A diagnosis of lupus can be life-altering. Many patients are seriously affected by their disrupted lifestyle following diagnosis. The name of the campaign stems from the daily struggles that lupus patients are faced with, including being forced to “cut out” things from their lives as they manage the disease.
Patients might see their lives turned upside down as early as 12 years old, as making friends, playing and participating in sports can be quickly replaced with doctor appointments, generalized stress, and anxiety and concern for their lives.
Typical symptoms of lupus include constant aching or swollen joints, weak or painful muscles, high frequent fevers, extreme fatigue or exhaustion, hair loss, or rashes, which all can take a toll. Lupus patients frequently seek help in support groups and meet with other patients to chat about coping skills, new research, or about non-related topics to reduce their feelings of being alone.
The 14-day challenge asks participants to cut out one thing from their lives for 14 days, something like daily coffee, or dinner desserts, or even going to the movies, and share their journey with their social media community. What will be cut out is decided by each participant. Making this small sacrifice for 14 days likely will save some money, which can be donated to the LFA’s national research effort.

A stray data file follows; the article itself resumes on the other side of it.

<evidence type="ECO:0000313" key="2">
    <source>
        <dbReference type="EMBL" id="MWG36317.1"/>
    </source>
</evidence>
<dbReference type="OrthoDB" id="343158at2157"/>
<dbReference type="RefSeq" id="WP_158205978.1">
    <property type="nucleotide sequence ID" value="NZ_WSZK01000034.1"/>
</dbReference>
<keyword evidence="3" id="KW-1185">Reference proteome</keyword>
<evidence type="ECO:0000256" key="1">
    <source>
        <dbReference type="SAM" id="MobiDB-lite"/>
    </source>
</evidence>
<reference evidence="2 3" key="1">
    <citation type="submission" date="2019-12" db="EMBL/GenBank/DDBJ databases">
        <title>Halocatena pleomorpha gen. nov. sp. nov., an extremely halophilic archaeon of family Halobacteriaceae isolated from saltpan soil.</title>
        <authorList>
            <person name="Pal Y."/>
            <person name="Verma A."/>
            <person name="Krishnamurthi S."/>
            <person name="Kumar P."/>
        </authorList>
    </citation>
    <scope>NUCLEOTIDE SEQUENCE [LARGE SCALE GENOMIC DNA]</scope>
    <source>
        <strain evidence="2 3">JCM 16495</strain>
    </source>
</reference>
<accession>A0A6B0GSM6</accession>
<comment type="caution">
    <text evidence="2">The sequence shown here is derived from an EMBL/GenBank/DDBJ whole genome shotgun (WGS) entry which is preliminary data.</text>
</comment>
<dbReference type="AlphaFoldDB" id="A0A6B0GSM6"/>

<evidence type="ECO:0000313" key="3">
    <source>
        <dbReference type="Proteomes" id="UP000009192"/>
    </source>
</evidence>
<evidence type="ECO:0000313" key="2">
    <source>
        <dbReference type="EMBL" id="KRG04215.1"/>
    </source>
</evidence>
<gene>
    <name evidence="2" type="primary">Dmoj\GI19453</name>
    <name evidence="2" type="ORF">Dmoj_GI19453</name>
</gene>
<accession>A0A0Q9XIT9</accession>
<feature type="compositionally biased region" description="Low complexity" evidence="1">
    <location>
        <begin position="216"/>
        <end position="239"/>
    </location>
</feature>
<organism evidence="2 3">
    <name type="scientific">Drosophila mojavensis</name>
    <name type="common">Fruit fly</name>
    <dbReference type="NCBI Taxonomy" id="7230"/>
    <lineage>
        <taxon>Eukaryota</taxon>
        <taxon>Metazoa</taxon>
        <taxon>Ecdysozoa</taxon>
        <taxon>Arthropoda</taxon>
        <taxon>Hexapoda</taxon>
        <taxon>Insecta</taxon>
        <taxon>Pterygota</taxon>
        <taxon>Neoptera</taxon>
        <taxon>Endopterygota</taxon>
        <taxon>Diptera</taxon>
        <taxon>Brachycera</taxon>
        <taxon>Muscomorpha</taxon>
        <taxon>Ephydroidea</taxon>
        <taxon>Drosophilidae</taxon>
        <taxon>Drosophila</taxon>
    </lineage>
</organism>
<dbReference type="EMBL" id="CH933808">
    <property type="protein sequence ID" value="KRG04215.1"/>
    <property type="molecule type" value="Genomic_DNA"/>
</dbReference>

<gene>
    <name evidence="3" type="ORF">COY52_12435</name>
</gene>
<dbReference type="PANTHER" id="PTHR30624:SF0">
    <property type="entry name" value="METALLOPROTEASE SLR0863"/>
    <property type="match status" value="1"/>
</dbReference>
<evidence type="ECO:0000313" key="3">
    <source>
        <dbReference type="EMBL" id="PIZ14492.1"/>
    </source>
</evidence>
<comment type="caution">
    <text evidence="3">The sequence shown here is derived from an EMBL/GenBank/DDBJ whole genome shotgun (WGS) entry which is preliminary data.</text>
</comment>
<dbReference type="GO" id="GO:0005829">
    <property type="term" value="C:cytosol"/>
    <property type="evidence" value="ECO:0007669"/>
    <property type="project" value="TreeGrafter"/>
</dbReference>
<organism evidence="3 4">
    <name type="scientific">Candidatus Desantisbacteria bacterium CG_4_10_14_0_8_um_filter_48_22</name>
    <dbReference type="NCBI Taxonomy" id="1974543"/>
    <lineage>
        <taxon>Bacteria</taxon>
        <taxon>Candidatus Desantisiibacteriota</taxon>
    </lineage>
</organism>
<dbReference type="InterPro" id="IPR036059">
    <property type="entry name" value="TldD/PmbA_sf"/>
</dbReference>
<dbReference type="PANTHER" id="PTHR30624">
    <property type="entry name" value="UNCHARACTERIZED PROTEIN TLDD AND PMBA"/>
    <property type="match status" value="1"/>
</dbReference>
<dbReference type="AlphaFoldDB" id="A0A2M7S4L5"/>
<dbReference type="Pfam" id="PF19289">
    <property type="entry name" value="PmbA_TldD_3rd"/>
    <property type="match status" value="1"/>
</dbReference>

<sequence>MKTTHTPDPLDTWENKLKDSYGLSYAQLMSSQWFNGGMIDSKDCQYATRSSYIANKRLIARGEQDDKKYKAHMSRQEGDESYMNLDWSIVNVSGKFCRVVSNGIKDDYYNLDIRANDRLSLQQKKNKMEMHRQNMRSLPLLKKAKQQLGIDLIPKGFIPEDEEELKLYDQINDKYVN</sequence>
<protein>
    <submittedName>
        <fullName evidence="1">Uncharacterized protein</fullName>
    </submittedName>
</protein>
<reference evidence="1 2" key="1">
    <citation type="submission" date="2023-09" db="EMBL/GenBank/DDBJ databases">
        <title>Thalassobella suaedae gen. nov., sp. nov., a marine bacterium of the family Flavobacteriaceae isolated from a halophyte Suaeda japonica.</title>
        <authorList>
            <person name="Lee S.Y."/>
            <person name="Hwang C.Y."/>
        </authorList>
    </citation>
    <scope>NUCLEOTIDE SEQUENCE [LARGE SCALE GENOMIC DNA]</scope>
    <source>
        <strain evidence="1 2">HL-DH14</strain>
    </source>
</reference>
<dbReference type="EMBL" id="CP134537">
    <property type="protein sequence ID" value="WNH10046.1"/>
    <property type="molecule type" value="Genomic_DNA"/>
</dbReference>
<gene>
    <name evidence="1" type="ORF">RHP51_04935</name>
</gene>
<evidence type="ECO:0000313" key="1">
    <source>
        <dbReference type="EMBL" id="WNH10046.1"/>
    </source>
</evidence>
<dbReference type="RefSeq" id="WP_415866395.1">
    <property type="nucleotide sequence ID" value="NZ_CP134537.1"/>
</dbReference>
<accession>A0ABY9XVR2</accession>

According to a LFA press release, all “Cut it Out” donations will help fund investigational stem cell research that potentially can decrease the long-term effects of lupus, stop damage to vital organs, and eventually save lives. The LFA believes that this group effort will make a difference in the lives of lupus patients.
The “Cut it Out” challenge is a rolling campaign, meaning a person can begin whenever it suits him or her best. Additional information on how to participate in the challenge can be found here.
According to the LFA, at least 1.5 million Americans have lupus, and more than 16,000 new cases of the disease are reported annually across the country. Worldwide it is estimated that 5 million people have a form of lupus.